Validation of San Francisco Syncope Rule

Summarized By Raviraj Patel, MD

Source: Quinn J, McDermott D, Stiell I “Prospective Validation of the San Francisco Syncope rule to Predict Patients With Serious Outcomes.” Annals of Emergency Medicine, Vol 47, No. 5: May 2006

Intro

Syncope accounts for 1-2% of all ED visits and hospital admissions and admissions may cost as high as $2 billion annually.

25% of the population will experience syncope in their lifetime

Purpose of the study was to validate San Francisco Syncope Rule using a prospective cohort.

San Francisco Syncope Rule

Positive if patient has :

  1. History of CHF
  2. Hematocrit < 30%
  3. Abnormal EKG (new changes or non-sinus rhythm)
  4. Complaint of SOB
  5. SBP < 90 mmHg at triage

The original study showed 98% sensitivity and 56% specificity in predicting adverse outcome.

Materials and Methods

Prospective cohort study at large university (UCSF) teaching hospital using EHR to track patients presenting with syncope and near syncope defined as “transient loss of consciousness with return to baseline neurologic function.”

Physicians completed Web-based data for to enroll patient with SFS Rule and asked whether rule predicted high or low risk, whether serious outcome had been identified already.

Outcome Measures

30 day follow up to determine short term outcomes requiring admission. Outcomes included death, MI, Arrhythmia, PE, CVA, SAH, significant hemorrhage or anemia requiring transfusion, hospitalization or procedural intervention treating related cause or condition to syncope.

  1. Death – confirmed in medical record, death certificate or social security death index
  2. MI – elevated trop or ekg changes w/ diagnosis of MI on discharge
  3. Arrhythmia – non-sinus rhythm (known or new) thought to be related to syncope as per treating MD
  4. PE – confirmed by V/Q scan or CT or Angiography and on discharge diagnosis, pt had to receive treatment or seen on autopsy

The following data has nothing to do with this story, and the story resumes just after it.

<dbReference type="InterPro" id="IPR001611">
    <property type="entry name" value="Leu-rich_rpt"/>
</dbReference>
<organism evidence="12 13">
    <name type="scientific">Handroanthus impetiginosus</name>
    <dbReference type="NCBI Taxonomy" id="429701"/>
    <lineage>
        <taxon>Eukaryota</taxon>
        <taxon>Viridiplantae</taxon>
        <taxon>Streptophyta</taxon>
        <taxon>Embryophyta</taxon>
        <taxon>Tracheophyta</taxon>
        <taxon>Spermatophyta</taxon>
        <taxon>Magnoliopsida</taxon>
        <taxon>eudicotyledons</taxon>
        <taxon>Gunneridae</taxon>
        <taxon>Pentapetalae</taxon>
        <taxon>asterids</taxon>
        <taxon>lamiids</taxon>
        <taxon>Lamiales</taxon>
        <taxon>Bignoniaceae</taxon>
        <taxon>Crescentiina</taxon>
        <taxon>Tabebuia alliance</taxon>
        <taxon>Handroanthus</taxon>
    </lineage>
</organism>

5. CVA/SAH – confirmed by discharge diagnosis and chart review

Revisits for syncope or related symptoms who were admitted were considered serious outcomes

Acute intervention defined as dialysis, PPM placement, heart valve surgery, balloon-pump insertion, vasopressions, AAA surgery, surgery for splenic rupture/ectopic pregnancy, EGD for varices.

Blinded trained research RN and study investigators determined criteria for serious outcomes

Follow up completed via review of medical records, discussion with physician, patient or patients’ family, review of Social Security Death Index and a canvass of local hospitals to determine if admitted elsewhere.

Sensitivity Analysis

Required 50 outcomes for 95% Confidence Intervals width less than 10%

Results

Table 2. Characteristics of patients presenting with syncope

(N_791).

Characteristic No. (%)

Age, mean (SD), y 61 (22)

Range, y 6–99

Female 427 (54%)

Admitted 469 (59%)

Patients with serious outcomes after ED visit 54 (6.8%)

Death 3

Arrhythmia 23

Myocardial infarction 11

Valvular heart disease 1

Significant hemorrhage 7

TIA/stroke 3

Sepsis 3

Admission after ED discharge 3

760 patients had 791 visits with completed forms for 767 visits.

39 patients unable to follow up but no deaths as per SSDI or local hospital canvass.

108 patients had serious outcomes within 30 days.

  1. 54 outcomes were present or diagnosed at ED visit
  2. 54 occurred within 30 days after ED visit
    1. 51/54 were admitted at ED visit
    2. 53 had data forms completed

Rule 98% Sensitive and 56% specific for serious outcomes.

1 patient the rule failed was 54 yo DM male with negative ACS w/u however found to have carotid and vertebral artery disease and subsequent stenting as thought syncope was 2/2 TIA

Limitations

Single hospital where used composite serious outcome as determined by consensus of experts.

Rule should be used as risk stratifier in conjunction with thorough evaluation. Does not account for social factors, further necessary testing as outpatient.

Requires implementation study to determine true benefits.

Discussion

Implementation to risk stratify could save millions of dollars as approximately 50% of syncope patients admitted undergo further specific testing leaving many syncope patients with unclear etiology.

Admitted patients length of stay normally limited to 1-2 days with only 16% receiving testing beyond simple monitoring.

Found 1 year outcomes difficult to justify need for emergency hospitalization as used in prior studies. In addition,  chose not to use Age as hard guideline as has been shown to be poor predictor of 30-day serious outcomes in ED patients with unknown syncope.

CHESS mnemonic makes easy to remember

Authors believe that absolute admission rates can decrease by 10% in low risk group with implementation of the rule.

Post-Test Here

 

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